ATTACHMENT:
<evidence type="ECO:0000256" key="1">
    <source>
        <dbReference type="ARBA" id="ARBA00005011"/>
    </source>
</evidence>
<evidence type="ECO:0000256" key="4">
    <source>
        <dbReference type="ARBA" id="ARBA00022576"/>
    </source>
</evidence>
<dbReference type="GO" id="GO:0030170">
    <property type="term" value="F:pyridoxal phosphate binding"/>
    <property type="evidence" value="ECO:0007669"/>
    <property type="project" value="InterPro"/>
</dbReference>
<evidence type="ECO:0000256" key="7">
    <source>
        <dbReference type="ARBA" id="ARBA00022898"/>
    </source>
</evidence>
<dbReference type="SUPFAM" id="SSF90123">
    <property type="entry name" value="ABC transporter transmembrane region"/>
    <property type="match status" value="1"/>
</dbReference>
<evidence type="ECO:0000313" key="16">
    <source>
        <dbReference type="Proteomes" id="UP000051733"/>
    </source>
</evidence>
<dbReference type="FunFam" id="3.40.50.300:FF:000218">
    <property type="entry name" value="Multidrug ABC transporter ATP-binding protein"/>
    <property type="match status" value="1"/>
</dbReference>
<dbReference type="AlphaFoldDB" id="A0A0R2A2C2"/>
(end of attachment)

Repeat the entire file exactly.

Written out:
<evidence type="ECO:0000256" key="1">
    <source>
        <dbReference type="ARBA" id="ARBA00005011"/>
    </source>
</evidence>
<evidence type="ECO:0000256" key="4">
    <source>
        <dbReference type="ARBA" id="ARBA00022576"/>
    </source>
</evidence>
<dbReference type="GO" id="GO:0030170">
    <property type="term" value="F:pyridoxal phosphate binding"/>
    <property type="evidence" value="ECO:0007669"/>
    <property type="project" value="InterPro"/>
</dbReference>
<evidence type="ECO:0000256" key="7">
    <source>
        <dbReference type="ARBA" id="ARBA00022898"/>
    </source>
</evidence>
<dbReference type="SUPFAM" id="SSF90123">
    <property type="entry name" value="ABC transporter transmembrane region"/>
    <property type="match status" value="1"/>
</dbReference>
<evidence type="ECO:0000313" key="16">
    <source>
        <dbReference type="Proteomes" id="UP000051733"/>
    </source>
</evidence>
<dbReference type="FunFam" id="3.40.50.300:FF:000218">
    <property type="entry name" value="Multidrug ABC transporter ATP-binding protein"/>
    <property type="match status" value="1"/>
</dbReference>
<dbReference type="AlphaFoldDB" id="A0A0R2A2C2"/>